19 March, 2014

A genetic study of the medical relevant genus Androctonus in North Africa

The genus Androctonus Ehrenberg, 1828 (Buthidae) contains the most medical important scorpions of North Africa. Because of this it is very important to study the different populations of Androctonus' taxonomy, venom composition and phylogeographical patterns.

Coelho and co-workers have now published an interesting study on the genetics of several species and populations in North Africa. This paper show many important results and will be an important basis for further studies into the taxonomy and the venom of the different taxa. See abstract for further details.

The genus Androctonus, commonly known as fat-tailed scorpions, contains 22 species distributed from Togo and Mauritania in the west, North Africa, through the Middle East and to as far east as India. With 13 species, a substantial amount of this genus’ diversity occurs in North Africa, which is a major hotspotof scorpion sting incidents. Androctonus are among the most medically relevant animals in North Africa.Since venom composition within species is known to vary regionally, the improvement of therapeutic management depends on a correct assessment of the existing regional specific and sub-specific variation. In this study, we assessed the phylogeographical patterns in six species of Androctonus scorpions from North Africa using mitochondrial DNA markers. We sequenced COX1, 12S, 16S and ND1 genes from110 individuals. Despite lacking basal resolution in the tree, we found taxonomical and geographically coherent clades. We discovered deep intraspecific variation in the widespread Androctonus amoreuxi and Androctonus australis, which consisted of several well-supported clades. Genetic distances between some of these clades are as high as those found between species. North African A. australis have a deep split in Tunisia around the Chott el-Djerid salt-lake. A novel split between A. amoreuxi scorpions was found in Morocco. We also found deep divergences in Androctonus mauritanicus, corresponding to areas attributed to invalidated subspecies. In addition we uncovered a clade of specimens from coastal south Morocco, which could not be ascribed to any know species using morphological characters. Based on these findings we recommend a reassessment of venom potency and anti-venom efficacy between these deep intraspecific divergent clades.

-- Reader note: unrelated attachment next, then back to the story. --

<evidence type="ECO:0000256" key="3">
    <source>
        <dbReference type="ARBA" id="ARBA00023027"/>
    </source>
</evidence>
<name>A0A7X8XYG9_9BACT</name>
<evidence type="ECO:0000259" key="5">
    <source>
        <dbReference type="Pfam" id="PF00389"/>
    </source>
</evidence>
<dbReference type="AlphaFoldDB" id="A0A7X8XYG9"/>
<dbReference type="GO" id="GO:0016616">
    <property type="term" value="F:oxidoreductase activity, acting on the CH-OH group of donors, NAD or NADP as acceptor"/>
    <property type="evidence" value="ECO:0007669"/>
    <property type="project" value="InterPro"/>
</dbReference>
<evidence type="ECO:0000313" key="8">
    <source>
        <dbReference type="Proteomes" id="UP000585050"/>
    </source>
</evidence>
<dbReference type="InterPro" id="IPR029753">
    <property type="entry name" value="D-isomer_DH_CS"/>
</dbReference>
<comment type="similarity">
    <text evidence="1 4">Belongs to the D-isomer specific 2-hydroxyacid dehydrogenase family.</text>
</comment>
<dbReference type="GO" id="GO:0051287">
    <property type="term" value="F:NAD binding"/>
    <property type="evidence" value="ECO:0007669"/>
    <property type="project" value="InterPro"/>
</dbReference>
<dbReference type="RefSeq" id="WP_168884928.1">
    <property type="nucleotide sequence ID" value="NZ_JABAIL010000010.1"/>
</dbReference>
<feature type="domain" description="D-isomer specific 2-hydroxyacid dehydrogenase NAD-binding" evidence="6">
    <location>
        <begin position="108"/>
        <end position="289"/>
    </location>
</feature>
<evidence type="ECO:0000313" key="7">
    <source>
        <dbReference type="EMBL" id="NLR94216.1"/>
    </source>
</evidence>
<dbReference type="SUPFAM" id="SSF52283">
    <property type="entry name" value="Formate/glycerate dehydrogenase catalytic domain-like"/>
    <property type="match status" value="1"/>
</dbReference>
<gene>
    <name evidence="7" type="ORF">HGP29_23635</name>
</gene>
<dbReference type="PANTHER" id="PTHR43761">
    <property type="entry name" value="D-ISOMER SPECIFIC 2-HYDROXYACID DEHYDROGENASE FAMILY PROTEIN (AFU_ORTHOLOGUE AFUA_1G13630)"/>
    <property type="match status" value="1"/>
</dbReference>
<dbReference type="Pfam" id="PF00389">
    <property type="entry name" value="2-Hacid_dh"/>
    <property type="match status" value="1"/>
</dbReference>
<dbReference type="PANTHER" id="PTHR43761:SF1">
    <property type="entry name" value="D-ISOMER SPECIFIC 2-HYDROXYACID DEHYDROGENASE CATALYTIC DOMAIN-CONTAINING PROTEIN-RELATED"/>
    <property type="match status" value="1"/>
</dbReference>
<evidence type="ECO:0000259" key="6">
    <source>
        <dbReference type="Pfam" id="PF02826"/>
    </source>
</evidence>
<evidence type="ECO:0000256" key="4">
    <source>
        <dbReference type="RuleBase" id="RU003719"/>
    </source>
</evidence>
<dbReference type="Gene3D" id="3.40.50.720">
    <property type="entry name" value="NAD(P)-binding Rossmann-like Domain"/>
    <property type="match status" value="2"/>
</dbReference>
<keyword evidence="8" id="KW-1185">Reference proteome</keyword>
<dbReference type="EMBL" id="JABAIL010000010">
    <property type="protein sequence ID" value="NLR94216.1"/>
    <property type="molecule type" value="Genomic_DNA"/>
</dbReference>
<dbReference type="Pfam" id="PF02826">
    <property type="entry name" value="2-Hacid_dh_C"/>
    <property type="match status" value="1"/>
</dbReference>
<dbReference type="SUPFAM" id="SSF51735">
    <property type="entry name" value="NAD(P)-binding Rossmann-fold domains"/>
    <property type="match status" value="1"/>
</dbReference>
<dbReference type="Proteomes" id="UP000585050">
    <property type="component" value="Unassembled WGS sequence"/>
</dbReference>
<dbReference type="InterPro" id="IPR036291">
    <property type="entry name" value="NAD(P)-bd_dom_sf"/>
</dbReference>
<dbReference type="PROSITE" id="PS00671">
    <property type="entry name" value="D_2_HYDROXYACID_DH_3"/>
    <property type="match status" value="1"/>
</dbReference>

Coelho P, Sousa P, Harris DJ, van der Meijden A. Deep intraspecific divergences in the medically-relevant fat-tailed scorpions (Androctonus, Scorpiones). Acta Trop. 2014 Feb 10;134:43-51. [Subscritpion required for full text]

Thanks to Arie van der Meijden for sending me their article!

Family Buthidae

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